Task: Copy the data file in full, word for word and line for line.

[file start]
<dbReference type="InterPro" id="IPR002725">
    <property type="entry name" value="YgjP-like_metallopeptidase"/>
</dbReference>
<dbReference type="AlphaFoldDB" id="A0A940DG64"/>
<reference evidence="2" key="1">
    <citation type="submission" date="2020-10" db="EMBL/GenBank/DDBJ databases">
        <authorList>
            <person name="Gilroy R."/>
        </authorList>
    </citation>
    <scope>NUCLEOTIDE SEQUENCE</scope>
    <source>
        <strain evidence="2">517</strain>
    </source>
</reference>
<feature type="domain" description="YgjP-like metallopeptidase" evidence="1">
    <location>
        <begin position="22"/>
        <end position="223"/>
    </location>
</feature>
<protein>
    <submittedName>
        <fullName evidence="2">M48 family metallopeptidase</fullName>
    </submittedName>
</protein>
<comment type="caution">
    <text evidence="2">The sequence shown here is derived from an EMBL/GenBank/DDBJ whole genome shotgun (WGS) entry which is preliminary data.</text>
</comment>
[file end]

<dbReference type="InterPro" id="IPR002725">
    <property type="entry name" value="YgjP-like_metallopeptidase"/>
</dbReference>
<dbReference type="AlphaFoldDB" id="A0A940DG64"/>
<reference evidence="2" key="1">
    <citation type="submission" date="2020-10" db="EMBL/GenBank/DDBJ databases">
        <authorList>
            <person name="Gilroy R."/>
        </authorList>
    </citation>
    <scope>NUCLEOTIDE SEQUENCE</scope>
    <source>
        <strain evidence="2">517</strain>
    </source>
</reference>
<feature type="domain" description="YgjP-like metallopeptidase" evidence="1">
    <location>
        <begin position="22"/>
        <end position="223"/>
    </location>
</feature>
<protein>
    <submittedName>
        <fullName evidence="2">M48 family metallopeptidase</fullName>
    </submittedName>
</protein>
<comment type="caution">
    <text evidence="2">The sequence shown here is derived from an EMBL/GenBank/DDBJ whole genome shotgun (WGS) entry which is preliminary data.</text>
</comment>